Marketing to Women Online has posted a pretty interesting article questioning: do women respond to images of sexy women? If not (as studies suggest), why are magazines targeted 100% to female audiences dripping with such images? While this is not a TV/film example, it does pose a question that’s at the heart of this site’s purpose: are marketers really giving the audiences what they want, or… what? In some cases, I think they’re trying to condition us to want stuff that’s cheap and easy for them to provide. That makes complete sense as a marketing strategy.
But as M2WO points out, the arched backs and orgasmic expressions of models in fashion magazine ads have no more authenticity than the moans and squeals and facial expressions of female actors in the average porn films. These unreaslistic representations of sexuality may appeal to men, but not women.
Why is she always arching her back like that? You may find it sexy. I just want to call a chiropractor.
Look at the facial expressions – same thing – they either look miserable, or like they’re trying too hard to look cool. I mean, who really sticks their lips out like that in real life?
I still stand by my opinion that sex CAN sell to women, but only when it’s presented in a more authentic, real manner and only when it portrays the aspects of sex and or romance that SHE finds stimulating.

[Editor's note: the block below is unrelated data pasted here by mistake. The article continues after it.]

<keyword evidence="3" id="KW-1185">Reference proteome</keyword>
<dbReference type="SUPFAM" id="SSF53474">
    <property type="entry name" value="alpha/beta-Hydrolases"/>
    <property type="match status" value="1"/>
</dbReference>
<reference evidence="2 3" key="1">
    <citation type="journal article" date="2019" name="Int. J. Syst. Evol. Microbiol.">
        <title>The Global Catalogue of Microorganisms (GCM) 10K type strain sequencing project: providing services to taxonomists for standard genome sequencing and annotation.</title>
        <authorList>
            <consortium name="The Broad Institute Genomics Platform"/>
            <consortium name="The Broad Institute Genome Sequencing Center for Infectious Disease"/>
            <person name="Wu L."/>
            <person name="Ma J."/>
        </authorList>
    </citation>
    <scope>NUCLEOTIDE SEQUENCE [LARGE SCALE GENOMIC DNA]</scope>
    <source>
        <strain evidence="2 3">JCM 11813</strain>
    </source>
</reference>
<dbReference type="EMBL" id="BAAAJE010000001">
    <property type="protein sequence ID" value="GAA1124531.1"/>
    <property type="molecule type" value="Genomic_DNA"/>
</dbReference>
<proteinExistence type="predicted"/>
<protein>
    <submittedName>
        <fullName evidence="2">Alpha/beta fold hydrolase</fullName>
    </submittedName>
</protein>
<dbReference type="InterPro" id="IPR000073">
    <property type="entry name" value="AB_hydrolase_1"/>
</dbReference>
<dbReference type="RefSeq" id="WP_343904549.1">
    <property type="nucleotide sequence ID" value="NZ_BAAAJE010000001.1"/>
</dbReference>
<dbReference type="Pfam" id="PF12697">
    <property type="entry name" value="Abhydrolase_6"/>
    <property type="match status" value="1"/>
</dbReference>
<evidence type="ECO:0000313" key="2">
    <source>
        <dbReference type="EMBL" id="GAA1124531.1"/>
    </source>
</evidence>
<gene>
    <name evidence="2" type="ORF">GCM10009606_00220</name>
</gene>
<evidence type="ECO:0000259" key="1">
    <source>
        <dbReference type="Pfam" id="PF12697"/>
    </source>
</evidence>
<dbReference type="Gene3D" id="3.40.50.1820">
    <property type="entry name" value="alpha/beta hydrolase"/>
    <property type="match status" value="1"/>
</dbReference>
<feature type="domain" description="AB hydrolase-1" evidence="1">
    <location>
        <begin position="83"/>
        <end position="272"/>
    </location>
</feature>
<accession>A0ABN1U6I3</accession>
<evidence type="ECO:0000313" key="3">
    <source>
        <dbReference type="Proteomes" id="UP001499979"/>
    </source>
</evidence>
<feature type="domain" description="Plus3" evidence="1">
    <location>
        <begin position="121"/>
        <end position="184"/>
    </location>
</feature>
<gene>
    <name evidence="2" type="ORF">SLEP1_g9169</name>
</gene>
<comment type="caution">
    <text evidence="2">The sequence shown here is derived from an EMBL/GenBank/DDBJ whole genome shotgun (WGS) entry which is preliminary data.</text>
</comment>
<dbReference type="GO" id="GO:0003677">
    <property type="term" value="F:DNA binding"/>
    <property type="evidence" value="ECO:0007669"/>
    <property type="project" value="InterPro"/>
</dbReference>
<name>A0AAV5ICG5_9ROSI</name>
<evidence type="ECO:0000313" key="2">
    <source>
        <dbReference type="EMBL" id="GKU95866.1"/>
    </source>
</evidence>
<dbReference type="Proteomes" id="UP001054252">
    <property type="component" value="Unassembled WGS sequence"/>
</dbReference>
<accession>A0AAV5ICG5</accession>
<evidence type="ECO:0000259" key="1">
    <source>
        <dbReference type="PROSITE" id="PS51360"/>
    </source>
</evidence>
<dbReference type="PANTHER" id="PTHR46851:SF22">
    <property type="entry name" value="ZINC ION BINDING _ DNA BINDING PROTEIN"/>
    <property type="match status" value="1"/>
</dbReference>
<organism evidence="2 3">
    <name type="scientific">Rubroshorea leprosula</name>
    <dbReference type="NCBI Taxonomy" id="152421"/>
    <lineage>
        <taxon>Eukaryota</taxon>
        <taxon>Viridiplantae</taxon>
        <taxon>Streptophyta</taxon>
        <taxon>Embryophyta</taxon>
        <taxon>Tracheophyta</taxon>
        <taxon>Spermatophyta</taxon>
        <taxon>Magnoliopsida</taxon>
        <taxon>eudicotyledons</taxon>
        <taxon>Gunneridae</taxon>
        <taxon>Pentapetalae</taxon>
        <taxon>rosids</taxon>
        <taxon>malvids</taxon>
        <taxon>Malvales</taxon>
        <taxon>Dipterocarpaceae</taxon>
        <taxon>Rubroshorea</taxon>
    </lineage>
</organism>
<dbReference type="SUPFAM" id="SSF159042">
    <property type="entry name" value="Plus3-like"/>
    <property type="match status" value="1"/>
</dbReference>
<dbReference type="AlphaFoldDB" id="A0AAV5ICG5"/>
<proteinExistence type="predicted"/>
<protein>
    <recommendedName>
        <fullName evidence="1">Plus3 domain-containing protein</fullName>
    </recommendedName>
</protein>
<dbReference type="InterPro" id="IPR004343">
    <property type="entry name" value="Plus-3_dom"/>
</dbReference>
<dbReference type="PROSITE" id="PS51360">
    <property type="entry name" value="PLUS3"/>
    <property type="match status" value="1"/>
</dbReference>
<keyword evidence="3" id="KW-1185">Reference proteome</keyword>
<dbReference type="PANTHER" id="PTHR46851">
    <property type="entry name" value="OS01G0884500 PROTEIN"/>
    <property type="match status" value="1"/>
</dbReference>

As the original study article at MSNBC states:
“Based on this research, it is evident that many advertisers may have been misled in using more sexual models to attract women to their products,” Goodman explained.
But misled by who, or what? To what purpose? And if marketers have been totally backwards in how they’ve been marketing to women for all these years, no wonder stats indicate that we’re a hard sell. We’re not: it’s just the male centricity of our culture getting in the way of marketers seeing what women want, and how simply and cheaply they can deliver marketing that will coax out our wallets. For years, financial experts have been warning that marketers are unwise to ignore the female consumer, but in the same breath reminding them that we don’t respond well to ads. Or, more precisely, the current ads you’re giving us.